6)  No One Gives A Darn What You Think You Are Entitled To

It is important throughout the job offer discussion to maintain in your thoughts, words, and actions a "what's best for we" rather than a "what's in it for me" perspective. The prospective employer is interested in hiring you because of what you can do for them not because of what they can do for you. Trying to make rational and logical arguments as to what you deserve as opposed to the value you can deliver is ineffectual at best and counter effective at worst. People -all people - use rational thinking only to justify existing conclusions stemming from their own instincts, biases, and prejudices, not the other way around. Therefore, in a job offer discussion, if you want to change someone's mind, you must appeal to their instinct not their reason.

Like you, a prospective employer enters a job offer discussion with a goal and a number or monetary range of what they believe you are worth to the company. This is their instinct. It is their bias. Therefore, there is almost nothing you can do to change their mind using rational and logical arguments about how much people like you are paid, people from your school and graduating class are paid, how much someone doing this type of work deserves to be paid, etc. Instead, if you wish to change their mind, you must appeal to their instinct and bias of how much you are worth to the company, by demonstrating unequivocally how much monetary value you can deliver above and beyond the amount they are offering. It is that simple. Entering the job offer discussion, prospective employers are thinking in terms of value to the company. Therefore, you must also think, talk, and act consistent with their values and line of thinking if you wish to move their thinking, in regards to an offer, closer to your own.


7) Do Not Feel Forced To Provide Definitive Yes Or No Answers To Anything In The Moment

Never allow yourself to be pinned or trapped during a job offer discussion. This relates to something you do not feel comfortable making a decision on in the moment.  All you need to say instead of of yes or no is that “you need more time and information” in order to give them a definitive answer on that question.  You “wish to give them your one and best answer.” This demonstrates to the prospective employer not only that you are respectful and considerate, but that you are also acting in good faith.


8)  Always Be Positive And Thankful

Earlier, I mentioned that you should avoid introducing negative words, thus negativity into job offer discussions. Conversely, as  much as possible, try to introduce positive words, thus positivity into your job offer discussions. Keep reminding the prospective employer how excited you are about the company and the possibility of joining the team. You never know what thoughts, concerns, or ideas are going on in the mind(s) of a prospective employer. Overtly stating your enthusiasm for the job, the hiring manager, and company as much as possible  can be reassuring to a prospective employer that the time and efforts devoted to working out terms agreeable to you are worthwhile. Planting positive words into your job offer discussions enhances the possibility of a positive outcome.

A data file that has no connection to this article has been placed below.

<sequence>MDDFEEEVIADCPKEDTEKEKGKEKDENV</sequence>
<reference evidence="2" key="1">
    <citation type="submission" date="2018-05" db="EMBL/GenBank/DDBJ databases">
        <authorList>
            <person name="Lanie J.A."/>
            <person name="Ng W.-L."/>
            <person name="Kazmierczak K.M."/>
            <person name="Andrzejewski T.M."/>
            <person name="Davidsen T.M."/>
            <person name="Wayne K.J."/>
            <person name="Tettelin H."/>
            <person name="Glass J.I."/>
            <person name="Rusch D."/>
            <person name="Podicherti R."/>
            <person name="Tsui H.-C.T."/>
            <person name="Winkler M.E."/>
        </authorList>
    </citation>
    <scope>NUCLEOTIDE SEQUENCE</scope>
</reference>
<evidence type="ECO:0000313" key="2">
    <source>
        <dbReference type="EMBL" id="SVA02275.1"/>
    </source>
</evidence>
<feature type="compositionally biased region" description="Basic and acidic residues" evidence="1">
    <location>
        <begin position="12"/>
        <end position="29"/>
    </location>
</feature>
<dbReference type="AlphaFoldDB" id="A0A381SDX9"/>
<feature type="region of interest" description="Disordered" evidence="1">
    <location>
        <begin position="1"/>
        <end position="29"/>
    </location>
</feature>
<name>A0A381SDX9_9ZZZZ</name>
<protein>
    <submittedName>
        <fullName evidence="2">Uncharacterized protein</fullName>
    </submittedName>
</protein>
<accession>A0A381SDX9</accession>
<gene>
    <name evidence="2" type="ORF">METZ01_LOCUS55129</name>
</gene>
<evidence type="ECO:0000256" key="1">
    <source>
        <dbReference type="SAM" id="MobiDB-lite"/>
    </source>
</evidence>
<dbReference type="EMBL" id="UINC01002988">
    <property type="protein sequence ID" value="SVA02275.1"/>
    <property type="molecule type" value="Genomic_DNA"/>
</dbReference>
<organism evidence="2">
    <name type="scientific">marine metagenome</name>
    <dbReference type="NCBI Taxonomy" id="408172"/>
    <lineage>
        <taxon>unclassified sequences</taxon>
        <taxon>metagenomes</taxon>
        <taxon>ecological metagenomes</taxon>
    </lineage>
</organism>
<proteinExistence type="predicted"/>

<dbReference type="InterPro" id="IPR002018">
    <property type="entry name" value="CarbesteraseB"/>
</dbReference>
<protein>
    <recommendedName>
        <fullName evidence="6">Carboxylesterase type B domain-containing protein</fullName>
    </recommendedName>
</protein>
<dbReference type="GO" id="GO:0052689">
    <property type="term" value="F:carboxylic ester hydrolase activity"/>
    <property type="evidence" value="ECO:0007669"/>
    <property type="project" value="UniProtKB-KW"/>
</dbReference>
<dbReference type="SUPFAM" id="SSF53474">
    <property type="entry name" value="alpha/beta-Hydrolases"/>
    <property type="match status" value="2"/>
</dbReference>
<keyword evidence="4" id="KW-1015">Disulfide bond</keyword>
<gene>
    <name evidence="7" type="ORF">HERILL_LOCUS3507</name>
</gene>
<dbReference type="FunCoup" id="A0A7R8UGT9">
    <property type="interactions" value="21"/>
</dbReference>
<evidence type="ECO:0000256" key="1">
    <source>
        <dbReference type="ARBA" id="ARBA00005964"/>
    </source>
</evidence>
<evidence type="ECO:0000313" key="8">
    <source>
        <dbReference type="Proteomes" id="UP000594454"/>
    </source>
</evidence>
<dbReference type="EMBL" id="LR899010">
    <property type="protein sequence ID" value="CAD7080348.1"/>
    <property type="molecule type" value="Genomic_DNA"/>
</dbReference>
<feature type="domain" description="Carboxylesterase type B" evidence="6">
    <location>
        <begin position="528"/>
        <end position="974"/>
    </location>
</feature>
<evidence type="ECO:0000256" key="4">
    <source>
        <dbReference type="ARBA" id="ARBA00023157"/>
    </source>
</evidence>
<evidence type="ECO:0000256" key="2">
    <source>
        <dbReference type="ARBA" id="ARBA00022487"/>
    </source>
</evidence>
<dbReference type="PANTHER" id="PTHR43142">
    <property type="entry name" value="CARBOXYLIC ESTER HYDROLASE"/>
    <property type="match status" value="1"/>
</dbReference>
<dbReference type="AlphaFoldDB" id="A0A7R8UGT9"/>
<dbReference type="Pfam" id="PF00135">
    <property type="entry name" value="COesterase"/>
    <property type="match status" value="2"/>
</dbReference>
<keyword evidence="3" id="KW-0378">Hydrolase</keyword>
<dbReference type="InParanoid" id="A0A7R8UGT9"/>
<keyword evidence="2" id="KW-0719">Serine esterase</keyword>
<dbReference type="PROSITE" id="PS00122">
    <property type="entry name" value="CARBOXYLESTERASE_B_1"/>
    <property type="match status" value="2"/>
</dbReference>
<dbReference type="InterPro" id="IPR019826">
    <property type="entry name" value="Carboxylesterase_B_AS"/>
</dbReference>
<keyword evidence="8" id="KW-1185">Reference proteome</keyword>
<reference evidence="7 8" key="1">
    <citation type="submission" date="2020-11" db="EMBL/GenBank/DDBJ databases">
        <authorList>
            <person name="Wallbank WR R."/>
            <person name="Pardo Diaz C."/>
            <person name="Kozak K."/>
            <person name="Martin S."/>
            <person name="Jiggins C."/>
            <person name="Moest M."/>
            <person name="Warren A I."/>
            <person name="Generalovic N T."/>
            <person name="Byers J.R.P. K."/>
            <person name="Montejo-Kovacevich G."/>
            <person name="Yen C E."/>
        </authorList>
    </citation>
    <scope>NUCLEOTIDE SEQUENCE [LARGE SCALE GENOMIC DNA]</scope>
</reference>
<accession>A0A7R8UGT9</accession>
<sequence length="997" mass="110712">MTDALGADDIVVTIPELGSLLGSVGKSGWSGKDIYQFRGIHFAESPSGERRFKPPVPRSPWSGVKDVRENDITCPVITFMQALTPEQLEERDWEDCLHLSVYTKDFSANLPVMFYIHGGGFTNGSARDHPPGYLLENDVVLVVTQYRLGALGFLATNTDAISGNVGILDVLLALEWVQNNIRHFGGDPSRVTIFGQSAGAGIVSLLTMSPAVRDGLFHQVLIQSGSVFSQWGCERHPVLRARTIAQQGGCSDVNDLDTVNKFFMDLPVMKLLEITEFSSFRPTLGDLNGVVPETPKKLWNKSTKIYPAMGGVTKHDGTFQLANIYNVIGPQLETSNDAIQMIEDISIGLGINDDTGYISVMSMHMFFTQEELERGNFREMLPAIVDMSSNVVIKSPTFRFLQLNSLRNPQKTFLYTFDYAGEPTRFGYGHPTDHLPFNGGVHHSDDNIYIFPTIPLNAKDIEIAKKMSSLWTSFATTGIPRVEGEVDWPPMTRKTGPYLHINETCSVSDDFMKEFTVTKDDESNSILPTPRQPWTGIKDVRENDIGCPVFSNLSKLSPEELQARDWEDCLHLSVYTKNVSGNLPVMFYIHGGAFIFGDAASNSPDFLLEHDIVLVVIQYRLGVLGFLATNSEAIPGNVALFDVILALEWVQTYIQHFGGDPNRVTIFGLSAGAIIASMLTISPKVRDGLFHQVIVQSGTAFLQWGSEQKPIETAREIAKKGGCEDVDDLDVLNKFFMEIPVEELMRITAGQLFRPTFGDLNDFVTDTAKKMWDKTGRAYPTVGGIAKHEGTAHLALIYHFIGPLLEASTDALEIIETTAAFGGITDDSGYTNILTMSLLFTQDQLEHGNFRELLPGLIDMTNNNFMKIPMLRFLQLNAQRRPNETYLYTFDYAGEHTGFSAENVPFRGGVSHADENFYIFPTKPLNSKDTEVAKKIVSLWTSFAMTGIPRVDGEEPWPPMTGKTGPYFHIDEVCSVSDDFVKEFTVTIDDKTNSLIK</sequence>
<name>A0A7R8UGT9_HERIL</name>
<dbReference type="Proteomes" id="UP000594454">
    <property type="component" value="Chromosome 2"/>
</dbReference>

9) Do Not Be Afraid To Call A Time-Out

Job offer discussions can be stressful for employers and candidates alike. Sometimes they inadvertently become emotional and heated. Do not be afraid to suggest taking a break from discussions if you feel it can restore calm and perspective on both sides.  Earlier I mentioned at can be helpful to not give definitive yes or no answers until you are ready and to be candid in regards to your reasons for not being able to provide a definitive answer. Similarly, it could be helpful to a break from discussions, even just a few minutes, while one or both parties are not in a proper emotional state to think, speak, or act consistently with their best long term interests in mind.


10) Remember The "Negotiating Period" Is Simply The Opening Round

Nothing is set in stone forever. If you feel you deserve more money or better terms and don't get what you wanted in this round, you can always ask for more after justifying it with a track record of success and achievements at your new employer. You already "won" by getting the job offer over the other candidates. It is very likely you will eventually regret a decision to turn down a job offer merely due to a short term psychological need to "win" a negotiation. Think long term. Do not think in regards to winning or losing. Negotations have perceived winners and losers. Discussions do not. This is why it is important to think of the job offer as your first (of many) discussions with your presumed new employer. Assuming the prospective employer is close to your acceptable terms, it is important to remember you can always "negotiate" better down the road by meeting and exceeding your new employer's goals for you. It is short term and not strategic thinking, in regards to your career, to turn down a job offer because you are not quite getting everything you want at this time. Earlier I advised to say "can not accept" at this time in certain situations. Conversely, If push comes to shove it simply may not be possible for the employer to provide you with everything you want "at this time." Use the  job offer discussion  tactics  and advice provided  in this posting to see for yourself if the prospective employer is the type of manager and company that will appropriately compensate you and reward you should you deliver value and results commensurate with your compensation expectations.